Flood and Hodgson at their best and facing each other would be a contest worth the admission itself and almost impossible to call as they are both wonderful distributors of the ball, sharp to spot an opportunity and, with Flood seemingly having retrieved his kicking boots from Dave Aldred’s office, they are great with the boot, although Hodgson’s kicking from hand is, to my mind, the more consistent.
Another enthralling contest will be at inside centre with two of my top three players in the position on show (the other is Turner-Hall). Again a face off too hard to call but if Barritt is commanded to be conservative then I can see Tony Allen getting in behind Saracens’ defence as he has that of every other team since returning from injury. If Barritt is set free then Allen will have to tackle for his life as well as being an ever present threat in attack.
If, as I think will be the case, Owen Farrell is preferred to Chris Wyles at outside centre then he and Manu Tuilagi will have their own intriguing battle for the England shirt. Will Farrell get the chance to throw off his shackles and show the kind of expansive style we’re told he has in reserve? Will Tuilagi be able to get past Farrell’s redoubtable defence?
I rather like Wyles at 13, where he’s been dragooned since this time last season, but Manu against Farrell! Fascinating and intriguing doesn’t begin to describe it.
Out wide Horacio Agulla is fast becoming the stuff of Tigers’ legend and is no longer under the radar but how to stop him? That’s the question that’ll likely be asked of James Short, who not only scored a gift wrapped try against Exeter when Rennie tried a little grubber but put in a fantastic try saving tackle on Sireli Naqelevuki who, with just five metres to go, looked odds on to score a barnstorming try, but the (by modern standards) diminutive winger literally put his body on the line to deny the giant Fijian.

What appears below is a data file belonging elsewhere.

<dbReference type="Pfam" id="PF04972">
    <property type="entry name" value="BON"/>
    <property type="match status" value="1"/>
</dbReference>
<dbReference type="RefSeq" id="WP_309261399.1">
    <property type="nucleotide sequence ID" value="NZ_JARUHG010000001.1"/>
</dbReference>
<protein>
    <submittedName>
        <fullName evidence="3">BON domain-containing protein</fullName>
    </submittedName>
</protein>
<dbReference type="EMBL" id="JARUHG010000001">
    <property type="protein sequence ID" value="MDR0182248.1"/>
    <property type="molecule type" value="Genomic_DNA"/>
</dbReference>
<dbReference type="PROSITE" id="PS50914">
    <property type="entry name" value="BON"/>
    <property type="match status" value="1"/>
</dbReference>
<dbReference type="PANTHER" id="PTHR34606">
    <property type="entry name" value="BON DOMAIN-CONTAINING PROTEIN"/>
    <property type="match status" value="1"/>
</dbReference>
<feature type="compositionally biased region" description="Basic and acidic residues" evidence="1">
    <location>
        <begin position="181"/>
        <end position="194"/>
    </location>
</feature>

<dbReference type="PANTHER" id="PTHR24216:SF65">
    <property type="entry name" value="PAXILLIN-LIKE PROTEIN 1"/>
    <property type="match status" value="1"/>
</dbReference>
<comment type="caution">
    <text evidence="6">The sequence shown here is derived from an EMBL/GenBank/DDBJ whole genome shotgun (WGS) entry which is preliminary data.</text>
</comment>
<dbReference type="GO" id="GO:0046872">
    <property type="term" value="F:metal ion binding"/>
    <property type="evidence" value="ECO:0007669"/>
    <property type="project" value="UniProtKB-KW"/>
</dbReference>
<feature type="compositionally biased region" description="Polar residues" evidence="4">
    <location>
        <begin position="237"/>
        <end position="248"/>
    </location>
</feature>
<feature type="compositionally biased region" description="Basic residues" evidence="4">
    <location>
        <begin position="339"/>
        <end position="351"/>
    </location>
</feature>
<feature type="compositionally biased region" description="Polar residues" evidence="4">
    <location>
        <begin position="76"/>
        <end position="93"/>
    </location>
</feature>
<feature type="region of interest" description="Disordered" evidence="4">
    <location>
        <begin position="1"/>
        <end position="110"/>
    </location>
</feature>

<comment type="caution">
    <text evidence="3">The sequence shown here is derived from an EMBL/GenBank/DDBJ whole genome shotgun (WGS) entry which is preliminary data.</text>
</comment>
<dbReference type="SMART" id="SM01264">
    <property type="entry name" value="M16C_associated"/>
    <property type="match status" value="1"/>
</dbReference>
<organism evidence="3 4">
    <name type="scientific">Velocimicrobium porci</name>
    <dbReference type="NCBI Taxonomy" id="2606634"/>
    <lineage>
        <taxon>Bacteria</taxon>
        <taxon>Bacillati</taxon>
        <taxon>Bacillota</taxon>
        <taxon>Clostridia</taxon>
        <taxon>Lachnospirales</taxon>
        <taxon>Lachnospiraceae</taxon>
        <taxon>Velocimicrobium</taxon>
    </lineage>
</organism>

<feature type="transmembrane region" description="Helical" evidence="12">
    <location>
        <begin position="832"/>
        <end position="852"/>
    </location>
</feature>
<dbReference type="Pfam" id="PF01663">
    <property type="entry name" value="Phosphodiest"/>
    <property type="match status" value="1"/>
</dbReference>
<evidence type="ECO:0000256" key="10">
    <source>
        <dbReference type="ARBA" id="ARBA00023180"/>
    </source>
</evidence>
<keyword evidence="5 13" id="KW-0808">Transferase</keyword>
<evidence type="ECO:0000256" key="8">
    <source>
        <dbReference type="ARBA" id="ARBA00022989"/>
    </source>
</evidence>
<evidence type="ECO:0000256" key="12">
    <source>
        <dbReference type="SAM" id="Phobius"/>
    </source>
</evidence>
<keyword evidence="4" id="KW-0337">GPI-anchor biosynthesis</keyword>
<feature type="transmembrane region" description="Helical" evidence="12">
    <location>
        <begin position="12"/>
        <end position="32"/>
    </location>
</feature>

On the other flank it’ll probably be David Strettle trying by turn to escape the giant maw of Alex Tuilagi and stop him bulldozing his way to yet another try which could pave the way to a valedictory final at Twickenham for the Welford Road favourite.
Both Strettle and Short have shown that given quick ball they can be devastating finishers and it seems a criminal shame that for the most part the Saracens’ modus operandi denies them such ball, so it’s often from opposition errors that they get their chances rather than from constructions of their own side.
Tigers’ stalwart, the mercurial Geordan Murphy, will be looking to pull the attacking strings of his side and probe the ever excellent Alex Goode for any sign of weakness. It could, I fear, prove to be a somewhat fruitless exercise as both full backs look safe under the high ball and are equally adept at threading their way through the midfield congestion.
So will Tigers get to yet another final and the chance to add to their bulging trophy cabinet where the Welford Road cleaning lady has already had this year’s LV= Cup added to her polishing roster?
I honestly have no idea!
There are just too many areas that are too close to call and too many imponderables over the way Brendan Venter will choose to play.
Will they go for broke and try to get a score or two ahead and then shut up shop but in the process run the risk of opening the way for the Tigers’ try scoring machine to do the same?
Will they be the usual arch pragmatists and kick the ball a lot and chase a lot and try to eke out penalties?
Will Tigers leak too many points by being inappropriately loose?
Whatever the outcome there’ll be no second chances for the loser.